Is the Daytona 500 Rigged?

Chase Elliott’s pole run drags up some disturbing questions.

Daytona 500 Rigged
Sarah Crabill/NASCAR via Getty Images

Who expected NASCAR Sprint Cup rookie and racing scion Chase Elliott to take the pole at this year's running of the Daytona 500? Driving the Hendrick Motorsports No. 24, a seat recently vacated by Jeff Gordon, who retired last year, Elliott posted a remarkable pole-winning time.

Come on, you say. He’s driving the best car, run by the most powerful team in the sport. His daddy is a former NASCAR champion who holds the record for fastest speed at Daytona.

The good old boys at NASCAR love a pleasing narrative. Who can blame them? They’ve been in a dance with declining ratings since a national peak around 2004. At the Daytona 500, where the France family recently sank $400 million in renovations—which included Wifi, JumboTrons and a multicolor seat paint scheme to make empty grandstands look full on TV—attendance had been in a steady decline until 2012, when NASCAR stopped releasing figures. They also removed 45,000 seats.

So what’s going on in NASCAR? The shine has started to wear off legacy superstar Dale Earnhardt, Jr.; high-wattage personalities like Tony Stewart and Kevin Harvick are reaching their twilight years, and there are no obvious replacements waiting in the wings. The crowds are wandering off as well. The Great Recession of the Bush years took its toll on the stock car demographic, which travels far for races and endures expensive tickets and price-gouging for accommodations and food.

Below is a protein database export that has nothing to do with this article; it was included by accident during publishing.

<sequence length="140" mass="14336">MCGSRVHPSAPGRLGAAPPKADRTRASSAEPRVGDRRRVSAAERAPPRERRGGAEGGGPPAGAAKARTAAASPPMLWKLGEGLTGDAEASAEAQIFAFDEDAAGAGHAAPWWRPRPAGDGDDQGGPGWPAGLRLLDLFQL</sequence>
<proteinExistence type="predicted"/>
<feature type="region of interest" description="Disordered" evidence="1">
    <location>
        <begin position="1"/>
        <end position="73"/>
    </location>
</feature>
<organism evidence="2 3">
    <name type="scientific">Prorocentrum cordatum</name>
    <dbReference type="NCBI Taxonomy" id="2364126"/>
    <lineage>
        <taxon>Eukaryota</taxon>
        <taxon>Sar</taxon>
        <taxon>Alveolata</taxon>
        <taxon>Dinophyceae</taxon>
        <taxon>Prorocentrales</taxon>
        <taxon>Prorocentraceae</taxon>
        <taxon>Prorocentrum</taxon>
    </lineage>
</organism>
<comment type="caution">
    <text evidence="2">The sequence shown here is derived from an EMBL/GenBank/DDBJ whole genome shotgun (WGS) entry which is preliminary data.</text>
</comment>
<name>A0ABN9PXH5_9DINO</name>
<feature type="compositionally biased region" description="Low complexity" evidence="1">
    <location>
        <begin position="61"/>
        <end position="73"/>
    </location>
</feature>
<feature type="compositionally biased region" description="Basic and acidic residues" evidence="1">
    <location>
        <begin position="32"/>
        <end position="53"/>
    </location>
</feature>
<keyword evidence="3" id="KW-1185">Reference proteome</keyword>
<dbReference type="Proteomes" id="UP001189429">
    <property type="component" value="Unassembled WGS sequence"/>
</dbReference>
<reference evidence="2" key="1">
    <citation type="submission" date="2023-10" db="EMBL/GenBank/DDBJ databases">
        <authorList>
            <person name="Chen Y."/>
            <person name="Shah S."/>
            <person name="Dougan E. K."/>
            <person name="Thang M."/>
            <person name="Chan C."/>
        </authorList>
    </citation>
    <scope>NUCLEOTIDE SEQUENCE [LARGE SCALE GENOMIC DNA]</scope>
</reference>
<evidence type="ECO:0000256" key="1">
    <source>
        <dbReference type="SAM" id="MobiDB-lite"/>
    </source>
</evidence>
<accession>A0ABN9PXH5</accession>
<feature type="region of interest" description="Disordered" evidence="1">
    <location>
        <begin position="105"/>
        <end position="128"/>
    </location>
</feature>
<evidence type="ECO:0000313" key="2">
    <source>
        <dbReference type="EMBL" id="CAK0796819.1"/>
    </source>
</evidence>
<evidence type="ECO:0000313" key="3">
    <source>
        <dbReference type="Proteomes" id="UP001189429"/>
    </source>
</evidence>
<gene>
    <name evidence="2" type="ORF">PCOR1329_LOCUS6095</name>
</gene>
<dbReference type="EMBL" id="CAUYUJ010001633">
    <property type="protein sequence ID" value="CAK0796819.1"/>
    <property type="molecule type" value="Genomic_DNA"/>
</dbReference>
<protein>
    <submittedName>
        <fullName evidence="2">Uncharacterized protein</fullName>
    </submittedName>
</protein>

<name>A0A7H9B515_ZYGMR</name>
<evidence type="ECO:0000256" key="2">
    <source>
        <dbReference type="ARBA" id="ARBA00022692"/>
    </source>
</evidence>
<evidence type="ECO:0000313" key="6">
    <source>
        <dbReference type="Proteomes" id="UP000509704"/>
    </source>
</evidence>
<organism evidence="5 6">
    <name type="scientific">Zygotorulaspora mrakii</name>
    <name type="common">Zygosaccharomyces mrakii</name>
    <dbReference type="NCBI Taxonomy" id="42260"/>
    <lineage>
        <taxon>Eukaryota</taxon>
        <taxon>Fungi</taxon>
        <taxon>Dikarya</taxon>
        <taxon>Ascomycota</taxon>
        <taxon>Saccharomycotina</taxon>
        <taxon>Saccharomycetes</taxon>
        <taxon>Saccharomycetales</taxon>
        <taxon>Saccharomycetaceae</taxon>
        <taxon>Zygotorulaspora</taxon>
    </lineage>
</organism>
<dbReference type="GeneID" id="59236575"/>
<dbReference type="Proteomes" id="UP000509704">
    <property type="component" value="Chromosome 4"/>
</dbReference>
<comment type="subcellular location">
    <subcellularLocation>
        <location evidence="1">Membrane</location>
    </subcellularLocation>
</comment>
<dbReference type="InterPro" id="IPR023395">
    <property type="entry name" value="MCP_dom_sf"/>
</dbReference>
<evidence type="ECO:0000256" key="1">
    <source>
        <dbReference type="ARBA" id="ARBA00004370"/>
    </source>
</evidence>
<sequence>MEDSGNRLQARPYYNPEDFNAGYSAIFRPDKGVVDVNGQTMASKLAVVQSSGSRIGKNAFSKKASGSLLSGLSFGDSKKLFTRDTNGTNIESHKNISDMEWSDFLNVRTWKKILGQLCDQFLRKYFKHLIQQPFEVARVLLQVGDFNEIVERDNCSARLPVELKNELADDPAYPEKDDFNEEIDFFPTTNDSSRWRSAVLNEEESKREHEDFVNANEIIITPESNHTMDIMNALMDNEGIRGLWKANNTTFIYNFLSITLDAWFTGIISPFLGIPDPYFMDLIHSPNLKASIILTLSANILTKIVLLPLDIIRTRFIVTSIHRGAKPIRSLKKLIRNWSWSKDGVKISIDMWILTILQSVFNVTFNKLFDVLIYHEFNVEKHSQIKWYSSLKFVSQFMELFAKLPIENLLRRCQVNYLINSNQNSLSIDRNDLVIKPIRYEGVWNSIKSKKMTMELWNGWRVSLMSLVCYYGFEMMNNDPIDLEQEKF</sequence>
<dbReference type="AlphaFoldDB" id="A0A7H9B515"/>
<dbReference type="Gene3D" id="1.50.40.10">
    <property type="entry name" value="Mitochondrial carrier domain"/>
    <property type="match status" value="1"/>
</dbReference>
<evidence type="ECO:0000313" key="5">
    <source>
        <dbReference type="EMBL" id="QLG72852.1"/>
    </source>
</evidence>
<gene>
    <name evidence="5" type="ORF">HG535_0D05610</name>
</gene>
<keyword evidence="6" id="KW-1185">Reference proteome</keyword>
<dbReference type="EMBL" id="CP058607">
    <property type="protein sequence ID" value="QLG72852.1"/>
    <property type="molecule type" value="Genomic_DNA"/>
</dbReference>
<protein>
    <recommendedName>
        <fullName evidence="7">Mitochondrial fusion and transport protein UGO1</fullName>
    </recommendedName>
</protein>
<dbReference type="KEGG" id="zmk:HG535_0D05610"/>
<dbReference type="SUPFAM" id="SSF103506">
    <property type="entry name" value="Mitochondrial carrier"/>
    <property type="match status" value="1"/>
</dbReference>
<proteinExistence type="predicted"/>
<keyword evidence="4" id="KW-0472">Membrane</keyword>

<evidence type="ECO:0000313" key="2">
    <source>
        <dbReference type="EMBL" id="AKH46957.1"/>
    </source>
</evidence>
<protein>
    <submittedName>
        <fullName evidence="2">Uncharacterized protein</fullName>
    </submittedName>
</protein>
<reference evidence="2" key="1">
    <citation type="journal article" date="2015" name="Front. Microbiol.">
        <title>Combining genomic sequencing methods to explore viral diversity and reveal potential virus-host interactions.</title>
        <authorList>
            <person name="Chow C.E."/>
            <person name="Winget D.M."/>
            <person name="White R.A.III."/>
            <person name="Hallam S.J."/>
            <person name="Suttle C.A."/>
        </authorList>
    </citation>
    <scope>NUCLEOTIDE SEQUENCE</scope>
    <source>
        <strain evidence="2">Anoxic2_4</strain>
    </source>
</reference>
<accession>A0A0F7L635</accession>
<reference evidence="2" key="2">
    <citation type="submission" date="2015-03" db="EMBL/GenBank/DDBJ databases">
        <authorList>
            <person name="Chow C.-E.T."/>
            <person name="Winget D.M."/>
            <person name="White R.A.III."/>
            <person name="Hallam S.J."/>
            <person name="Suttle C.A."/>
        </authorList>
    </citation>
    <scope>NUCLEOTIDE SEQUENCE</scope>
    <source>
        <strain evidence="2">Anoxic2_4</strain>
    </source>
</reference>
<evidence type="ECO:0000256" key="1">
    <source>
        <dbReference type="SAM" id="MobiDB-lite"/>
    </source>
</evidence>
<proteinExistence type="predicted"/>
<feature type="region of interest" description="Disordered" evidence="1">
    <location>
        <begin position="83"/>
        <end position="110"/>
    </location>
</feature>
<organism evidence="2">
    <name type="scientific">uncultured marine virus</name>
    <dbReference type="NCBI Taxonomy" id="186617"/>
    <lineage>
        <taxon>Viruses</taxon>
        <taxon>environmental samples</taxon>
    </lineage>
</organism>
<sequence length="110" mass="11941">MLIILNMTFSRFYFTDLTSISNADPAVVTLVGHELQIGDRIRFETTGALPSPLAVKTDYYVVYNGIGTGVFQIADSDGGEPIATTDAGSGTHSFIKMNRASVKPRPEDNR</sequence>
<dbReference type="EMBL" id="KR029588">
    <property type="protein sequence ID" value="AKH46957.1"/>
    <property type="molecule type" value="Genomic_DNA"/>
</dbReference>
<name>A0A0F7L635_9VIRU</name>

But the Daytona 500 is still NASCAR’s biggest show, a Super Bowl that kicks off the racing season. So there are storylines leading up to Speed Week and the Saturday Qualifying. This year, that story is the rookies, the next generation: Chase Elliott, Ryan Blaney, Chris Buescher, Brian Scott. Last year, it was Jeff Gordon’s final run at Daytona; the year before that, Richard Childress’s grandson Austin Dillon was driving a No. 3 car for the first time since Dale Earnhardt, Sr. died. Before that Danica Patrick was starting her first full season.

Jonathan Ferrey/Getty Images

And guess who won the pole each of those years? Chase Elliott, Jeff Gordon, Austin Dillon, Danica Patrick. Do you believe in coincidences?

Along pit row, there’s always been talk of getting “the tap” on the shoulder—especially in restrictor plate races, high-speed tracks where NASCAR officials fit induction-choking blocks beneath the V-8’s throttle body. These plates are drilled with four holes. The larger the holes, the the more air passes through; the faster the engine revs, the faster the likely velocity. When Chase Elliott’s father set the Daytona race speed record of 210.364 mph in 1987, it was the last year before restrictor plates were affixed to carburetors. His son, Chase, won the pole this year going 196.314 with a restricted fuel-injected motor.

Jared C. Tilton/Getty Images for NASCAR